If We Were Honest With Ourselves, We’d Admit That Alcohol And Pandemics Simply Do Not Mix

Pandemics don’t sit well with social creatures. Covid19 would be a lot easier to beat if humans were more like snow leopards — exceptional at self-isolating from other snow leopards. But, humans mostly crave each others’ company. We like socializing. We especially like drinking while socializing. Sometimes, in fact, we like the drinking more than we even like the socializing. If we socialized without drinking, we’d feel like we didn’t really quite “socialize” properly. Don’t get me wrong — there’s nothing wrong with either self-medicating or self-medicating together. But the last thing we need is a “medicine” (alcohol) that makes us more susceptible to a pathogen by encouraging stupid behavior.

I stopped drinking alcohol four years ago. I didn’t mean to. The mood stabilizer I started taking to treat a suicidal depression gives all alcohol a terrible, grapefruit skin-like aftertaste. Even a big, inky red loaded with fruit and depth suddenly became grapefruit skin on the finish. Given the choice between not being suicidally depressed and not drinking alcohol because of the aftertaste, I turned my back on a collection of lovely reds, single malt scotches and all sorts of interesting alcohols. I walked away from bracing, ice cold gin martinis and sumptuously malty IPAs. I didn’t just drink alcohol, I savored it. I collected it. I celebrated it.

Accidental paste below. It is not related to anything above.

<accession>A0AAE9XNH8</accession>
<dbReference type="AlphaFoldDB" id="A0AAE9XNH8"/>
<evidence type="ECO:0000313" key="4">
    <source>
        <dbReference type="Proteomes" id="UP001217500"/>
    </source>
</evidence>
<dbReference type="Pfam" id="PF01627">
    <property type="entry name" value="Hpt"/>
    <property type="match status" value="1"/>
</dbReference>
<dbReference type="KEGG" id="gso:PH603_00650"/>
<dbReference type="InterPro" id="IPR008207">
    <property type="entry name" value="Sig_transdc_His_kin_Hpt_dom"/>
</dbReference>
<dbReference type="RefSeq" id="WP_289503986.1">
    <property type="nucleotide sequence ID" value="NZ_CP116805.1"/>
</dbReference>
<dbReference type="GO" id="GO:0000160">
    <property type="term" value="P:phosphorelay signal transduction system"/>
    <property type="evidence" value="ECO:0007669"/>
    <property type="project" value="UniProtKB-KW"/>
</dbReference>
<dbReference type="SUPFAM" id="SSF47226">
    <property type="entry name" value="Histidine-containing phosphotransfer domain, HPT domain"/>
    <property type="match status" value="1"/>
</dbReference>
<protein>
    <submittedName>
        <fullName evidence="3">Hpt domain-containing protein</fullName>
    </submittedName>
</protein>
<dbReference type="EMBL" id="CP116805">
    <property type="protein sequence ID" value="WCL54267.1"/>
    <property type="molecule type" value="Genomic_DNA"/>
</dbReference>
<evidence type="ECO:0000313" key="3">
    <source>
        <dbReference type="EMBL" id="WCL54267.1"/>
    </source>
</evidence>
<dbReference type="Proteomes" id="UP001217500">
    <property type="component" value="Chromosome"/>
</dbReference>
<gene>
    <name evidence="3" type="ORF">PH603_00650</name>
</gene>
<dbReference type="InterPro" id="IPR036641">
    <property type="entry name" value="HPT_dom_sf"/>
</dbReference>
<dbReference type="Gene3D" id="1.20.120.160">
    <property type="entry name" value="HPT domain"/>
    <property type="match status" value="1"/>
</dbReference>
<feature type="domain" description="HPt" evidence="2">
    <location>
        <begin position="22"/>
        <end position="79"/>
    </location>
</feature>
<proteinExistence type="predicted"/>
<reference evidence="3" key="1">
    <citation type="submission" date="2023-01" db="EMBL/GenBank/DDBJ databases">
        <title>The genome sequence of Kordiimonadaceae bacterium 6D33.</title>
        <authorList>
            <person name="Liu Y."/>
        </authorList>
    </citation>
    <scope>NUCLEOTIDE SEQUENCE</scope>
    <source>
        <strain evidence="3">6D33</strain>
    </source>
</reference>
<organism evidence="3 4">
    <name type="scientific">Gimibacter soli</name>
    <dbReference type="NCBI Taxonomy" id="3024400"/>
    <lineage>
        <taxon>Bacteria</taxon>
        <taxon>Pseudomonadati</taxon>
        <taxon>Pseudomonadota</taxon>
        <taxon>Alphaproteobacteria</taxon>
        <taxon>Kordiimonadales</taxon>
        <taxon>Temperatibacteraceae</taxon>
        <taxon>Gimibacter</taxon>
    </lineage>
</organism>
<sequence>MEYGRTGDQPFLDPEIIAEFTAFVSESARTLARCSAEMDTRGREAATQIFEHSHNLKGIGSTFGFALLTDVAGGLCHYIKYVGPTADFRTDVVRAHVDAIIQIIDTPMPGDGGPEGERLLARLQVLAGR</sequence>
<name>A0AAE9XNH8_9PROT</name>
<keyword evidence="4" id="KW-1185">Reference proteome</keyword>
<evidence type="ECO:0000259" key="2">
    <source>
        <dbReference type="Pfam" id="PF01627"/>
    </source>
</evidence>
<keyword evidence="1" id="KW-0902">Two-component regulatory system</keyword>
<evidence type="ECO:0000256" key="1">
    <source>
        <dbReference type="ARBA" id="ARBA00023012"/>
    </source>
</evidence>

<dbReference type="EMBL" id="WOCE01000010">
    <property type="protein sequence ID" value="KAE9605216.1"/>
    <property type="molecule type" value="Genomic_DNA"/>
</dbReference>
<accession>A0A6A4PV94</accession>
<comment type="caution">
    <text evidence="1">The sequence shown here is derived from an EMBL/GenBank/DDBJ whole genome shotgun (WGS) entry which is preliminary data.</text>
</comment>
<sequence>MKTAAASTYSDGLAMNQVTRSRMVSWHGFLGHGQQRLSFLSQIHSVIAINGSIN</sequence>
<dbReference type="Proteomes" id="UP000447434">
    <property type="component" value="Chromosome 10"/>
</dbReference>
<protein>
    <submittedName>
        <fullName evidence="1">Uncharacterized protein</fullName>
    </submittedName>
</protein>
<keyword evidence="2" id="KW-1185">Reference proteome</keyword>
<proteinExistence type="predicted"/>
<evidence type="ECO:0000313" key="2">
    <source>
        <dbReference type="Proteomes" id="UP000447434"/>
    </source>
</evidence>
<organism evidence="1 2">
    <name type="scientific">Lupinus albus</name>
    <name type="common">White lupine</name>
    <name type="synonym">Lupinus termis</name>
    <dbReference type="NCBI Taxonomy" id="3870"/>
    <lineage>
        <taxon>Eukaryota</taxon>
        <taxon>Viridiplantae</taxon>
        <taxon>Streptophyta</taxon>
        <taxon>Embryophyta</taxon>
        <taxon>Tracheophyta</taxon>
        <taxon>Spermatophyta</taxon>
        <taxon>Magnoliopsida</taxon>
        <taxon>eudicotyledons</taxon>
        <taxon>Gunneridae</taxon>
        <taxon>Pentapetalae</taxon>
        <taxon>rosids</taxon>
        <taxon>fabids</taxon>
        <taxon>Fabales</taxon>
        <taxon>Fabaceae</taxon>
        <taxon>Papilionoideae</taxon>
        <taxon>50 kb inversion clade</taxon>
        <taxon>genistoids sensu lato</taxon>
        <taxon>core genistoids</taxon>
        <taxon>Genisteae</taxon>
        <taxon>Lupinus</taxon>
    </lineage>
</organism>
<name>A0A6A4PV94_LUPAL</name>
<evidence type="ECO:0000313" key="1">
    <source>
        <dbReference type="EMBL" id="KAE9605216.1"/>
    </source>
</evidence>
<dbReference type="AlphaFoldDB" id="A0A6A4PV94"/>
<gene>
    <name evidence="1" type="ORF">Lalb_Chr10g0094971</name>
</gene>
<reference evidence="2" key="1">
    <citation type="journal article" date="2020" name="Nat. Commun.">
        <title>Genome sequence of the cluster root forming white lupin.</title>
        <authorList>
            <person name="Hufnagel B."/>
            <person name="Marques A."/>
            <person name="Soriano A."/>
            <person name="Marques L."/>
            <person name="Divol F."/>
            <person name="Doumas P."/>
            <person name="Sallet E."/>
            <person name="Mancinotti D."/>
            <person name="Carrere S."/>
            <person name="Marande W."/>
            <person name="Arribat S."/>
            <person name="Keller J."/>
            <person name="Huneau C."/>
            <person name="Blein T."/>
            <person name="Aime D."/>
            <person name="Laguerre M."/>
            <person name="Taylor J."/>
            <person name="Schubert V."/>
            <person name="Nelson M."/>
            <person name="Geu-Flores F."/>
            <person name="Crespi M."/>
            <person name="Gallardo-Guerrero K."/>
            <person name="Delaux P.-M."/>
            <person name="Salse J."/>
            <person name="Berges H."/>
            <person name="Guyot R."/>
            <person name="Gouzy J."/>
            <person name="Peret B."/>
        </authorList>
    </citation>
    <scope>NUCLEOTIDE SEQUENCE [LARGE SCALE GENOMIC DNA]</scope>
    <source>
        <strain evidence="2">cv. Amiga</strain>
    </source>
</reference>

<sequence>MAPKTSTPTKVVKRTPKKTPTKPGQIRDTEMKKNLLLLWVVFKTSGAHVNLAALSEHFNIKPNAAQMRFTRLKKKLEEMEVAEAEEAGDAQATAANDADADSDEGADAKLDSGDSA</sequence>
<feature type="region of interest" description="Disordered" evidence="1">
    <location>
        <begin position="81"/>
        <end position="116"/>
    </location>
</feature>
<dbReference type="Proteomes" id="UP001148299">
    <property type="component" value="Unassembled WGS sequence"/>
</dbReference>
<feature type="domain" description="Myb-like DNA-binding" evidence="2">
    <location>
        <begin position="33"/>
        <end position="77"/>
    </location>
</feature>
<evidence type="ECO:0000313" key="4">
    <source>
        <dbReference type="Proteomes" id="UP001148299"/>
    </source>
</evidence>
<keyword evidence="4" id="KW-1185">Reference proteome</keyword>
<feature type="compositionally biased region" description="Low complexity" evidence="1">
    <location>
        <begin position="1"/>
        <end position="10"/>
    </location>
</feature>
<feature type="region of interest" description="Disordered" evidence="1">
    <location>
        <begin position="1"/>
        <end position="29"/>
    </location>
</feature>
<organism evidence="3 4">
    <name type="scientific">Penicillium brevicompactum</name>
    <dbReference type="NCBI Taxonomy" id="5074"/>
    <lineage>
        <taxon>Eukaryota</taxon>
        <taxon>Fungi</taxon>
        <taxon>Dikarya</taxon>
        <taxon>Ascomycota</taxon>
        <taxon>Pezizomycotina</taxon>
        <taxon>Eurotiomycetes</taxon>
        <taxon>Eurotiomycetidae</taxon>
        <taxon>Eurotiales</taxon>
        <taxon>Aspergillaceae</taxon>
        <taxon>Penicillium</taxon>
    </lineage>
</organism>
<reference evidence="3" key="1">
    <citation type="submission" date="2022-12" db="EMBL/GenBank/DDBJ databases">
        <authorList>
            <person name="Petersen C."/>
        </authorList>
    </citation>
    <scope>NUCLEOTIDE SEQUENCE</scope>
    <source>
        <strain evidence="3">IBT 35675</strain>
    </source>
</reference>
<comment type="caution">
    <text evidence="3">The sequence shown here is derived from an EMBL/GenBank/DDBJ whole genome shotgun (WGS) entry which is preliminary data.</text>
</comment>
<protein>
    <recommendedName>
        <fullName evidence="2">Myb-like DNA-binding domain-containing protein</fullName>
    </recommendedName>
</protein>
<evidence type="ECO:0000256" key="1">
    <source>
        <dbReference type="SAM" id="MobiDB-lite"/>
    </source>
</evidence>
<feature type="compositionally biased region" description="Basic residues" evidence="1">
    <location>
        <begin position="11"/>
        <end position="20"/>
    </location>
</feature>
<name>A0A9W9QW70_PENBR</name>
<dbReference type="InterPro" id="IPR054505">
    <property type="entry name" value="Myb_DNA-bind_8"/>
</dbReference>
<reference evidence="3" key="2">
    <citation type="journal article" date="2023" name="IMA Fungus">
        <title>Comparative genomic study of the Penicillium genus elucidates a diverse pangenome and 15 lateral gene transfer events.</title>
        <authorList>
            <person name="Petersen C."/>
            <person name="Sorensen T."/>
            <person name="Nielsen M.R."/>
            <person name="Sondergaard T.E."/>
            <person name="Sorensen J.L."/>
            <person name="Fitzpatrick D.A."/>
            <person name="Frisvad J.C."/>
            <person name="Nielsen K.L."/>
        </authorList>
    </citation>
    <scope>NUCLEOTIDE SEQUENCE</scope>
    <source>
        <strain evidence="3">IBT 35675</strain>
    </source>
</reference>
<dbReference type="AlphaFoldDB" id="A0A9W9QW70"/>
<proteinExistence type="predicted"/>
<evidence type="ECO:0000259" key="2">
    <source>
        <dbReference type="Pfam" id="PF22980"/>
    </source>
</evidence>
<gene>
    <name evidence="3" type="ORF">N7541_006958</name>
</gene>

These days, I self medicate almost exclusively with cannabis. I could not be happier. Literally.

Being a non-drinker opened my eyes to both my own excessive drinking and — sorry, guys — everyone else’s too. Don’t take this personally. It’s just a stone cold fact: you all drink too much. You think about alcohol too much. You don’t appreciate how much it impacts you because you haven’t the (non-drinker’s) perspective. It’s fascinating to go to a bar or party (back when we used to do things like that) and, over the course of a few hours, watch everyone you’re with become less coherent. Or worse. I can’t tell you how many times, over the last four years, I’ve watched friends and loved ones become painfully silly the more they drank and thought “There but for the grace of alcohol go I”.

We know this to be true: the more alcohol you drink, the more your motor skills diminish. The more your thoughts blur together. The more your emotions — anger especially — spark to life. Alcohol obliterates our capacity to edit ourselves. In vinas veritas? Bullshit. In vinas stuff you shouldn’t say. Not because it’s “true” but because however you’re going to say it, you’re going to say it inelegantly. You’re not going to articulate the nuances of your feelings, you’re going to take a huge emotional dump all over the person you’re focused on.